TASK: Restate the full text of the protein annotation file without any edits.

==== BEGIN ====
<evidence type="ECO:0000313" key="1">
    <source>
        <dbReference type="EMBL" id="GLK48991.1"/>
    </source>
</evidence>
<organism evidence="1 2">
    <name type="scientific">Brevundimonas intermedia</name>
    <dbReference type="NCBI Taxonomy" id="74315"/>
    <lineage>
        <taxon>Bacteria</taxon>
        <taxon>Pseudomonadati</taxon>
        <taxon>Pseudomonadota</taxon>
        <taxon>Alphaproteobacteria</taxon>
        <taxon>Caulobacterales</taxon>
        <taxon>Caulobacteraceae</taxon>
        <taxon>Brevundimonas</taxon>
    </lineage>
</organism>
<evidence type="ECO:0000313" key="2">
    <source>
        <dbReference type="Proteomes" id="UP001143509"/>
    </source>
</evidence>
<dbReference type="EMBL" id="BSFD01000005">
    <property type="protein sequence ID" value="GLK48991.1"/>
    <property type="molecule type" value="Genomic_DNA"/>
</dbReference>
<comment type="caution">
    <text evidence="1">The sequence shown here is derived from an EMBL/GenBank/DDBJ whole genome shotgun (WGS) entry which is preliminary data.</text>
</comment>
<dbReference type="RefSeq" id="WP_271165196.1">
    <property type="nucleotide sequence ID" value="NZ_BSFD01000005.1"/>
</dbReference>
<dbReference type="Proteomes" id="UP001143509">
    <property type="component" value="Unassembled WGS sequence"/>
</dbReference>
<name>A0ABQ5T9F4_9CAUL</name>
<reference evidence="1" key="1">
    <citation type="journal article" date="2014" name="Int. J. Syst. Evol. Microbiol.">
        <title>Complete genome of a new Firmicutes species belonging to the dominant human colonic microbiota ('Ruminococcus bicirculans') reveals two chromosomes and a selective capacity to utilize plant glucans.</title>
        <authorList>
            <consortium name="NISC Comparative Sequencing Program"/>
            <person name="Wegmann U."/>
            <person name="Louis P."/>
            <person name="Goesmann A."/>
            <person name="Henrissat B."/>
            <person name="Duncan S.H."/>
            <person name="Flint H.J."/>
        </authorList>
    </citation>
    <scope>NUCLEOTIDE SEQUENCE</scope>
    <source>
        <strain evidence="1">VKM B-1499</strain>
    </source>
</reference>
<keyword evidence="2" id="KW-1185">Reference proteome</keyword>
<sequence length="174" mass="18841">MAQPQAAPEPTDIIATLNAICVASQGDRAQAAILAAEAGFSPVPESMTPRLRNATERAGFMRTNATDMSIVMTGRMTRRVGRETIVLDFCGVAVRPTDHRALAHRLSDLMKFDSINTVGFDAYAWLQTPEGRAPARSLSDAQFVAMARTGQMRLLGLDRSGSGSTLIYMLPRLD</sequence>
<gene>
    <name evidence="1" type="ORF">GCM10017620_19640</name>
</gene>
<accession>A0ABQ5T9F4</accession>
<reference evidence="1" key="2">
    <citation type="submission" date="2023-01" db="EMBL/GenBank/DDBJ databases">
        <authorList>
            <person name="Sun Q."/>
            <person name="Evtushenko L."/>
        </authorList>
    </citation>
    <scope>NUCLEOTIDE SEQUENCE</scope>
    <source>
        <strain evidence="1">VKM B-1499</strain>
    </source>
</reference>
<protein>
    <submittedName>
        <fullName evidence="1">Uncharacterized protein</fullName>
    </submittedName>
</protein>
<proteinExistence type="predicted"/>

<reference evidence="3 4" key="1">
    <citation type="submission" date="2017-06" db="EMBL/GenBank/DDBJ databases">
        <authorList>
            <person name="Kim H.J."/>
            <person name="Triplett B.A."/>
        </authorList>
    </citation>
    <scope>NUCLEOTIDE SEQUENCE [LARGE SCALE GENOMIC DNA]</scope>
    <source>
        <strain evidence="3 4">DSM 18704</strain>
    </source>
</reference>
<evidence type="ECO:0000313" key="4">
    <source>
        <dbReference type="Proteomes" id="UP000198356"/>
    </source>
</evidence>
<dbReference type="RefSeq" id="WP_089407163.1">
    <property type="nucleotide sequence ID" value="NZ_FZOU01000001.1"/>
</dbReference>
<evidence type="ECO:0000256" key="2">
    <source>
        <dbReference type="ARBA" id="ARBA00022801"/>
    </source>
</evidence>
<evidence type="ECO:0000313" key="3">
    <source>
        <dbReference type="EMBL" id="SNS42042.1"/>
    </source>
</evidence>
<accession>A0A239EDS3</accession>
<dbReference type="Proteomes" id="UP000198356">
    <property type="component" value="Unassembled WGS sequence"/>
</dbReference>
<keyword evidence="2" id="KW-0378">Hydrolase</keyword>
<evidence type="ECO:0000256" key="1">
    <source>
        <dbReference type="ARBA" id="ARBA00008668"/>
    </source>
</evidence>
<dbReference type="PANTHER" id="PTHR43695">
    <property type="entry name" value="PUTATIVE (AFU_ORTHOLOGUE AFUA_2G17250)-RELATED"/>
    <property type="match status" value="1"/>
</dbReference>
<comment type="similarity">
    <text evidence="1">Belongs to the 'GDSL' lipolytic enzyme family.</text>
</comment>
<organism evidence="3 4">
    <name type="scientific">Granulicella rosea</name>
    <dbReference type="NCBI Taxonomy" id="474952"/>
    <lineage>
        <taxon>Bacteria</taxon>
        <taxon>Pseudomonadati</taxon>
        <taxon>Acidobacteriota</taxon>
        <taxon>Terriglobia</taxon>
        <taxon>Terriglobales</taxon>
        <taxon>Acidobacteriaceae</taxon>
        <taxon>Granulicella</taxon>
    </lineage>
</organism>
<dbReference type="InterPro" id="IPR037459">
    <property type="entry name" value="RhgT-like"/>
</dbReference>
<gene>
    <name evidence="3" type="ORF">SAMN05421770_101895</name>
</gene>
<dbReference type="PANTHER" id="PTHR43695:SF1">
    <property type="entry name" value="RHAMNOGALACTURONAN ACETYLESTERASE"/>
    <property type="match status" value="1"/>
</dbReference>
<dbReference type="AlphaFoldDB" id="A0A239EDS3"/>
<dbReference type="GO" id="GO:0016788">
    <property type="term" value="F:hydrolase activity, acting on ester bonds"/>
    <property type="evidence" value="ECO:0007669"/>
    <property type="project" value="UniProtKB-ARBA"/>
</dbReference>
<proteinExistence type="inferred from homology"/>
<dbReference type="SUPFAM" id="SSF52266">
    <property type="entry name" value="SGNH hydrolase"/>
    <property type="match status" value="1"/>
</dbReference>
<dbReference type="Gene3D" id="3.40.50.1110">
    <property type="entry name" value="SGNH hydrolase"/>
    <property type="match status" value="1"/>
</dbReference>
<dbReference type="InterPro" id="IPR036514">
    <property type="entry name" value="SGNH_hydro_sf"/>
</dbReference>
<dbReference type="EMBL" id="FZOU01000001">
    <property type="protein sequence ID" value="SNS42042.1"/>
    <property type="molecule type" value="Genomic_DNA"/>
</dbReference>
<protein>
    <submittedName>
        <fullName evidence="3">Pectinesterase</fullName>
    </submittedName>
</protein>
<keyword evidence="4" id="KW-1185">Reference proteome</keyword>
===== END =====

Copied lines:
<evidence type="ECO:0000313" key="1">
    <source>
        <dbReference type="EMBL" id="GLK48991.1"/>
    </source>
</evidence>
<organism evidence="1 2">
    <name type="scientific">Brevundimonas intermedia</name>
    <dbReference type="NCBI Taxonomy" id="74315"/>
    <lineage>
        <taxon>Bacteria</taxon>
        <taxon>Pseudomonadati</taxon>
        <taxon>Pseudomonadota</taxon>
        <taxon>Alphaproteobacteria</taxon>
        <taxon>Caulobacterales</taxon>
        <taxon>Caulobacteraceae</taxon>
        <taxon>Brevundimonas</taxon>
    </lineage>
</organism>
<evidence type="ECO:0000313" key="2">
    <source>
        <dbReference type="Proteomes" id="UP001143509"/>
    </source>
</evidence>
<dbReference type="EMBL" id="BSFD01000005">
    <property type="protein sequence ID" value="GLK48991.1"/>
    <property type="molecule type" value="Genomic_DNA"/>
</dbReference>
<comment type="caution">
    <text evidence="1">The sequence shown here is derived from an EMBL/GenBank/DDBJ whole genome shotgun (WGS) entry which is preliminary data.</text>
</comment>
<dbReference type="RefSeq" id="WP_271165196.1">
    <property type="nucleotide sequence ID" value="NZ_BSFD01000005.1"/>
</dbReference>
<dbReference type="Proteomes" id="UP001143509">
    <property type="component" value="Unassembled WGS sequence"/>
</dbReference>
<name>A0ABQ5T9F4_9CAUL</name>
<reference evidence="1" key="1">
    <citation type="journal article" date="2014" name="Int. J. Syst. Evol. Microbiol.">
        <title>Complete genome of a new Firmicutes species belonging to the dominant human colonic microbiota ('Ruminococcus bicirculans') reveals two chromosomes and a selective capacity to utilize plant glucans.</title>
        <authorList>
            <consortium name="NISC Comparative Sequencing Program"/>
            <person name="Wegmann U."/>
            <person name="Louis P."/>
            <person name="Goesmann A."/>
            <person name="Henrissat B."/>
            <person name="Duncan S.H."/>
            <person name="Flint H.J."/>
        </authorList>
    </citation>
    <scope>NUCLEOTIDE SEQUENCE</scope>
    <source>
        <strain evidence="1">VKM B-1499</strain>
    </source>
</reference>
<keyword evidence="2" id="KW-1185">Reference proteome</keyword>
<sequence length="174" mass="18841">MAQPQAAPEPTDIIATLNAICVASQGDRAQAAILAAEAGFSPVPESMTPRLRNATERAGFMRTNATDMSIVMTGRMTRRVGRETIVLDFCGVAVRPTDHRALAHRLSDLMKFDSINTVGFDAYAWLQTPEGRAPARSLSDAQFVAMARTGQMRLLGLDRSGSGSTLIYMLPRLD</sequence>
<gene>
    <name evidence="1" type="ORF">GCM10017620_19640</name>
</gene>
<accession>A0ABQ5T9F4</accession>
<reference evidence="1" key="2">
    <citation type="submission" date="2023-01" db="EMBL/GenBank/DDBJ databases">
        <authorList>
            <person name="Sun Q."/>
            <person name="Evtushenko L."/>
        </authorList>
    </citation>
    <scope>NUCLEOTIDE SEQUENCE</scope>
    <source>
        <strain evidence="1">VKM B-1499</strain>
    </source>
</reference>
<protein>
    <submittedName>
        <fullName evidence="1">Uncharacterized protein</fullName>
    </submittedName>
</protein>
<proteinExistence type="predicted"/>

<reference evidence="3 4" key="1">
    <citation type="submission" date="2017-06" db="EMBL/GenBank/DDBJ databases">
        <authorList>
            <person name="Kim H.J."/>
            <person name="Triplett B.A."/>
        </authorList>
    </citation>
    <scope>NUCLEOTIDE SEQUENCE [LARGE SCALE GENOMIC DNA]</scope>
    <source>
        <strain evidence="3 4">DSM 18704</strain>
    </source>
</reference>
<evidence type="ECO:0000313" key="4">
    <source>
        <dbReference type="Proteomes" id="UP000198356"/>
    </source>
</evidence>
<dbReference type="RefSeq" id="WP_089407163.1">
    <property type="nucleotide sequence ID" value="NZ_FZOU01000001.1"/>
</dbReference>
<evidence type="ECO:0000256" key="2">
    <source>
        <dbReference type="ARBA" id="ARBA00022801"/>
    </source>
</evidence>
<evidence type="ECO:0000313" key="3">
    <source>
        <dbReference type="EMBL" id="SNS42042.1"/>
    </source>
</evidence>
<accession>A0A239EDS3</accession>
<dbReference type="Proteomes" id="UP000198356">
    <property type="component" value="Unassembled WGS sequence"/>
</dbReference>
<keyword evidence="2" id="KW-0378">Hydrolase</keyword>
<evidence type="ECO:0000256" key="1">
    <source>
        <dbReference type="ARBA" id="ARBA00008668"/>
    </source>
</evidence>
<dbReference type="PANTHER" id="PTHR43695">
    <property type="entry name" value="PUTATIVE (AFU_ORTHOLOGUE AFUA_2G17250)-RELATED"/>
    <property type="match status" value="1"/>
</dbReference>
<comment type="similarity">
    <text evidence="1">Belongs to the 'GDSL' lipolytic enzyme family.</text>
</comment>
<organism evidence="3 4">
    <name type="scientific">Granulicella rosea</name>
    <dbReference type="NCBI Taxonomy" id="474952"/>
    <lineage>
        <taxon>Bacteria</taxon>
        <taxon>Pseudomonadati</taxon>
        <taxon>Acidobacteriota</taxon>
        <taxon>Terriglobia</taxon>
        <taxon>Terriglobales</taxon>
        <taxon>Acidobacteriaceae</taxon>
        <taxon>Granulicella</taxon>
    </lineage>
</organism>
<dbReference type="InterPro" id="IPR037459">
    <property type="entry name" value="RhgT-like"/>
</dbReference>
<gene>
    <name evidence="3" type="ORF">SAMN05421770_101895</name>
</gene>
<dbReference type="PANTHER" id="PTHR43695:SF1">
    <property type="entry name" value="RHAMNOGALACTURONAN ACETYLESTERASE"/>
    <property type="match status" value="1"/>
</dbReference>
<dbReference type="AlphaFoldDB" id="A0A239EDS3"/>
<dbReference type="GO" id="GO:0016788">
    <property type="term" value="F:hydrolase activity, acting on ester bonds"/>
    <property type="evidence" value="ECO:0007669"/>
    <property type="project" value="UniProtKB-ARBA"/>
</dbReference>
<proteinExistence type="inferred from homology"/>
<dbReference type="SUPFAM" id="SSF52266">
    <property type="entry name" value="SGNH hydrolase"/>
    <property type="match status" value="1"/>
</dbReference>
<dbReference type="Gene3D" id="3.40.50.1110">
    <property type="entry name" value="SGNH hydrolase"/>
    <property type="match status" value="1"/>
</dbReference>
<dbReference type="InterPro" id="IPR036514">
    <property type="entry name" value="SGNH_hydro_sf"/>
</dbReference>
<dbReference type="EMBL" id="FZOU01000001">
    <property type="protein sequence ID" value="SNS42042.1"/>
    <property type="molecule type" value="Genomic_DNA"/>
</dbReference>
<protein>
    <submittedName>
        <fullName evidence="3">Pectinesterase</fullName>
    </submittedName>
</protein>
<keyword evidence="4" id="KW-1185">Reference proteome</keyword>